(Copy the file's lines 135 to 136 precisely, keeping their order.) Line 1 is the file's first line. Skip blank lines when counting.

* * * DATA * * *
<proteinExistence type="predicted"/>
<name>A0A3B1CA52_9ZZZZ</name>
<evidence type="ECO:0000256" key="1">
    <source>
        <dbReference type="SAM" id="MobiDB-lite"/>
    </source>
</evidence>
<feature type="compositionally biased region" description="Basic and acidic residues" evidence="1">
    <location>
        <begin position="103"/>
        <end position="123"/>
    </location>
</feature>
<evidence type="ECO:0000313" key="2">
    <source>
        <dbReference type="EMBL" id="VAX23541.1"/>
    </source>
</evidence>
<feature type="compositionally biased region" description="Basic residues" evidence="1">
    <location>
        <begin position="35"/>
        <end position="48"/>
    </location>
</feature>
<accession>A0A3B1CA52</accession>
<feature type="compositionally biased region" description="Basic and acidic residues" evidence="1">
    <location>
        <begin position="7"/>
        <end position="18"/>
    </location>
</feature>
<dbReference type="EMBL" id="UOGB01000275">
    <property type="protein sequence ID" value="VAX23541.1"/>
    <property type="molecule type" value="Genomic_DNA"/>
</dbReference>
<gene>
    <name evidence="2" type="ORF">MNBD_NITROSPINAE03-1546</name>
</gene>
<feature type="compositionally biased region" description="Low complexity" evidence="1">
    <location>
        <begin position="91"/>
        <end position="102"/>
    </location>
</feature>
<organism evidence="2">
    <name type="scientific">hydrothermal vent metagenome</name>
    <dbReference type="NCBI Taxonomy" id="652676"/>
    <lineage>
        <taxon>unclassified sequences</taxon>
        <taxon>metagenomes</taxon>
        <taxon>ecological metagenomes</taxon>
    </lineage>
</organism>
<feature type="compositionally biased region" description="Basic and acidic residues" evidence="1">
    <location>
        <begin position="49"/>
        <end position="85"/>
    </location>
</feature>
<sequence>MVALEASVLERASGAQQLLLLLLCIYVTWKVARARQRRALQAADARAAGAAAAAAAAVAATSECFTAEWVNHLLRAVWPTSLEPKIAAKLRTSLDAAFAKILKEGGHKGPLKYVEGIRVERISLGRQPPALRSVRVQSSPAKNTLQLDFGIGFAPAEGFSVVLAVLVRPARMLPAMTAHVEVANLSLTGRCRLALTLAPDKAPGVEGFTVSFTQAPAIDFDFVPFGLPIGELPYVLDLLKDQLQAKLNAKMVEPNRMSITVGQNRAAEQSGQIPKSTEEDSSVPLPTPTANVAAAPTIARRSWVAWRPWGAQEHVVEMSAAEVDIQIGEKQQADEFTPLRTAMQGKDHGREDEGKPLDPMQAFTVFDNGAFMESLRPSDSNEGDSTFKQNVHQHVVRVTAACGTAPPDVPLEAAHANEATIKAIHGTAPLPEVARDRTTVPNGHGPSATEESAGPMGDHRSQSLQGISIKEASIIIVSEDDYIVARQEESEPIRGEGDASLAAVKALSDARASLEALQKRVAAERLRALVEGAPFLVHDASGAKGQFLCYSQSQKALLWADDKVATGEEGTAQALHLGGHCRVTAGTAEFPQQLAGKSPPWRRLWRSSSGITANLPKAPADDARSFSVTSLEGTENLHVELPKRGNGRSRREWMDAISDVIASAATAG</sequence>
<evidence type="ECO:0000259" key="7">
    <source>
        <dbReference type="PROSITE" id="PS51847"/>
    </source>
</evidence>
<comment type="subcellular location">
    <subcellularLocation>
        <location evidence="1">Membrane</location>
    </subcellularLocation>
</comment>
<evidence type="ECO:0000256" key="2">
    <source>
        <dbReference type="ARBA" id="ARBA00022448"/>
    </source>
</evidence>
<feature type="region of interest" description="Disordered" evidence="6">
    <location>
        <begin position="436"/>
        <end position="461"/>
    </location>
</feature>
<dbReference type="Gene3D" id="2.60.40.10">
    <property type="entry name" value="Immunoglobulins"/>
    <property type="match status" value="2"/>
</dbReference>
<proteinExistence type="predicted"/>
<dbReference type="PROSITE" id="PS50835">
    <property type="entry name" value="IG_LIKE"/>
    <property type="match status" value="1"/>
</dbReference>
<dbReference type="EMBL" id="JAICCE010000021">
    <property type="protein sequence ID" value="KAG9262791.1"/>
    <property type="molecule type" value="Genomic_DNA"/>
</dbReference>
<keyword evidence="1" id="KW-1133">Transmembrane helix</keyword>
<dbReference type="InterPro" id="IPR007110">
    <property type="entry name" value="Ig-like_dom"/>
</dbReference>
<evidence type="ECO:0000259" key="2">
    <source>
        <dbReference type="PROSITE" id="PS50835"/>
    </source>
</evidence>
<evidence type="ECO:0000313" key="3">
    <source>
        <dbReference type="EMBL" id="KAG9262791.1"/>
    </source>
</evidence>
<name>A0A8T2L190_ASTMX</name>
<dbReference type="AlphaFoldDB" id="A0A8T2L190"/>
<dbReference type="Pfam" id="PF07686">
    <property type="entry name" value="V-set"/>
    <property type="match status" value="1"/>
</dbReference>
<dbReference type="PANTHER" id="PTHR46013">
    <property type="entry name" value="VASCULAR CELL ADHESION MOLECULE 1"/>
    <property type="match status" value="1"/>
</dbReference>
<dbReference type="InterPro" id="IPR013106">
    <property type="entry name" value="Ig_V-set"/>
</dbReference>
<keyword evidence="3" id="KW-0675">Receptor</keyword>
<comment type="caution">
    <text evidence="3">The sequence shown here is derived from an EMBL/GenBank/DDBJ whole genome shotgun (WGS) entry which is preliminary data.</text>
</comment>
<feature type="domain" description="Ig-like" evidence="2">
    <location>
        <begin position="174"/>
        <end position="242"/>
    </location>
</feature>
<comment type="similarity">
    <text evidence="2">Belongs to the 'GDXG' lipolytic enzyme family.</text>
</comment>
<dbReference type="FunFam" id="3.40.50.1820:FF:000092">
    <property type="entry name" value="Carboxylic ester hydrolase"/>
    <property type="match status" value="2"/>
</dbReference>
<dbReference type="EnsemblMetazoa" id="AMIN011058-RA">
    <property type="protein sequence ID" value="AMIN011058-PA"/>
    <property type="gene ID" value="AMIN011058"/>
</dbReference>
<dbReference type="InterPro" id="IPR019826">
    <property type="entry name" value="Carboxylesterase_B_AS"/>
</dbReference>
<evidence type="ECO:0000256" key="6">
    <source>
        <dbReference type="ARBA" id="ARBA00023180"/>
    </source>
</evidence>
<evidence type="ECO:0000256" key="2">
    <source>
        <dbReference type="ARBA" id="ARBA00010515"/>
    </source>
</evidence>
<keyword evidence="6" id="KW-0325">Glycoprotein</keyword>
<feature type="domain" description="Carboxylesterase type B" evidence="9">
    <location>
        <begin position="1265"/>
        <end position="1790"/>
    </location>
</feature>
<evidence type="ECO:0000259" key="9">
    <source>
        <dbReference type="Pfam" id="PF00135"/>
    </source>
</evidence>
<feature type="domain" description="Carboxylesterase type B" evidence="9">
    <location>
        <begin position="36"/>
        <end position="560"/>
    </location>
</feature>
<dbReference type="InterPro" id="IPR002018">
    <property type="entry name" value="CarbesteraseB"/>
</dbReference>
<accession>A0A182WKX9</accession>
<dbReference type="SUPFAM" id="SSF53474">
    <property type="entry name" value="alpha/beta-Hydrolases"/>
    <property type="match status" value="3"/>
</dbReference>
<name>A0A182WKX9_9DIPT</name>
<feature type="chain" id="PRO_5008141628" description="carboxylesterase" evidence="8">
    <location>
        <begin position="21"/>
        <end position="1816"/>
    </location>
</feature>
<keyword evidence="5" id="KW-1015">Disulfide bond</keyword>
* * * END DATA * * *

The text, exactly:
<dbReference type="FunFam" id="3.40.50.1820:FF:000092">
    <property type="entry name" value="Carboxylic ester hydrolase"/>